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Table 2 Visual acuity at diabetes diagnosis according to age, sex, retinopathy, and cataract

From: Prevalence and progression of visual impairment in patients newly diagnosed with clinical type 2 diabetes: a 6-year follow up study

  Visual acuity a  
  Normal Moderately
impaired
Blind All patients
  n = 1,163 n = 67 n = 11 n = 1,241
Age (years)     
   40- < 60 429 (36.9) 1 (1.5) 0 (0) 430 (34.7)
   60- < 70 366 (31.5) 10 (14.9) 1 (9.1) 377 (30.4)
   70+ 368 (31.6) 56 (83.6) 10 (90.9) 434 (35.0)
Sex     
   Male 622 (53.5) 28 (41.8) 3 (27.3) 653 (52.6)
   Female 541 (46.5) 39 (58.2) 8 (72.7) 588 (47.4)
Retinopathy a     
   Diabetic retinopathy     
Microaneurysms only 13 (1.1) 0 (0) 1 (9.1) 14 (1.1)
Further diabetic retinopathy 34 (2.9) 2 (3.0) 2 (18.2) 38 (3.1)
   Age-related macular degeneration, AMD 117 (10.1) 30 (44.8) 7 (63.6) 154 (12.4)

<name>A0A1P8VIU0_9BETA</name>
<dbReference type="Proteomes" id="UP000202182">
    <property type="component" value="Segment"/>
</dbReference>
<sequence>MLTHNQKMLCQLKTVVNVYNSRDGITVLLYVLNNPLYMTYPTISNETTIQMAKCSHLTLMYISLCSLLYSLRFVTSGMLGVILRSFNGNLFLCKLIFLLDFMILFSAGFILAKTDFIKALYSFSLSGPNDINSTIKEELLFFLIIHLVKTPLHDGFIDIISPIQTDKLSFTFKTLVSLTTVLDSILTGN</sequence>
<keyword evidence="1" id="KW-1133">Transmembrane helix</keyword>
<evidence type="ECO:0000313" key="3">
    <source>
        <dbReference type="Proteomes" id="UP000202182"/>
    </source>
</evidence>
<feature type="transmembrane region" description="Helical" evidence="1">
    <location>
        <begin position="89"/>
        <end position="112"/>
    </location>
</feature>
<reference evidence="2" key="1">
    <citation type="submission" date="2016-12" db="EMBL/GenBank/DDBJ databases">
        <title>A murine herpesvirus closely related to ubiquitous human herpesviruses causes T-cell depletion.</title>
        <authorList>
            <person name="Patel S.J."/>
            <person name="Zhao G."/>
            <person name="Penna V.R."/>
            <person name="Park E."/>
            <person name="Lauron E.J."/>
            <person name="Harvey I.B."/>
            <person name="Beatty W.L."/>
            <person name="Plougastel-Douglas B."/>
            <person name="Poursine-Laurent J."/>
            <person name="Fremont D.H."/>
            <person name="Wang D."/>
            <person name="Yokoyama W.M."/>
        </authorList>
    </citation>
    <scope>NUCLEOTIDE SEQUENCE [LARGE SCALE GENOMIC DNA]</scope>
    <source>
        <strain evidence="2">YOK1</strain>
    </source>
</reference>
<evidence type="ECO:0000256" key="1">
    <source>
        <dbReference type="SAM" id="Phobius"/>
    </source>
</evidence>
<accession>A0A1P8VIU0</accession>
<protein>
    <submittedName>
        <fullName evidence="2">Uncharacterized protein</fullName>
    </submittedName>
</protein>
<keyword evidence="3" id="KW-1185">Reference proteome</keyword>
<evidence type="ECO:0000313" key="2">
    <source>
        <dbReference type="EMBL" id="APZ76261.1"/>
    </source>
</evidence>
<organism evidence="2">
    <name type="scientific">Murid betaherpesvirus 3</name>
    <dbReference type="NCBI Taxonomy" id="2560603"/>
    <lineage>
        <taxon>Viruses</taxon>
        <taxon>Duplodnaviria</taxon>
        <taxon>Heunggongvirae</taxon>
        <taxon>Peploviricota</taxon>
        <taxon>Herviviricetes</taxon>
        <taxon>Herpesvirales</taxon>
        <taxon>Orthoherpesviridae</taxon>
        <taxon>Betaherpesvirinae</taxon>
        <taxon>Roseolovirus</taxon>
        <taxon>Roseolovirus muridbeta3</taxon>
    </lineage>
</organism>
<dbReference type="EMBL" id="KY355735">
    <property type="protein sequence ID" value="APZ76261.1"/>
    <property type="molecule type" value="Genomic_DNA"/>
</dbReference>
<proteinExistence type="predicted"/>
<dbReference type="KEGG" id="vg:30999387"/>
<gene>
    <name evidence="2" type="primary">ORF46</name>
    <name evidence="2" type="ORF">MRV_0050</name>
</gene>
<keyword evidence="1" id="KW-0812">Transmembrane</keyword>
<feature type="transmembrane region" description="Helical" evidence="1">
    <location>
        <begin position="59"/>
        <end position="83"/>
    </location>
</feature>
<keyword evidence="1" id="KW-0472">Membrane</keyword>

Other 104 (8.9) 7 (10.5) 1 (9.1) 112 (9.0)
   No retinopathy 908 (78.3) 32 (47.8) 1 (9.1) 941 (76.0)
Cataract a 278 (24.2) 55 (82.1) 4 (36.4) 337 (27.5)
Ophthalmologist's indication of
reason for visual impairment a, b
    
   Retinopathy of all sorts 76 (6.5) 13 (19.4) 5 (45.4) 94 (7.6)
   Cataract 171 (14.7) 25 (37.3) 1 (9.1) 197 (15.9)
   Other causes 42 (3.6) 6 (9.0) 2 (18.2) 50 (4.0)
   Combination of causes 45 (3.9) 20 (29.9) 2 (18.2) 67 (5.4)
   None 829 (71.3) 3 (4.5) 1 (9.1) 833 (67.1)
  1. Data are numbers (column-%)
  2. a Refers to best seeing eye
  3. b The ophthalmologists answered this question even for patients who were mildly visually impaired although their visual acuity was normal per definition, i.e. ≥ 0.5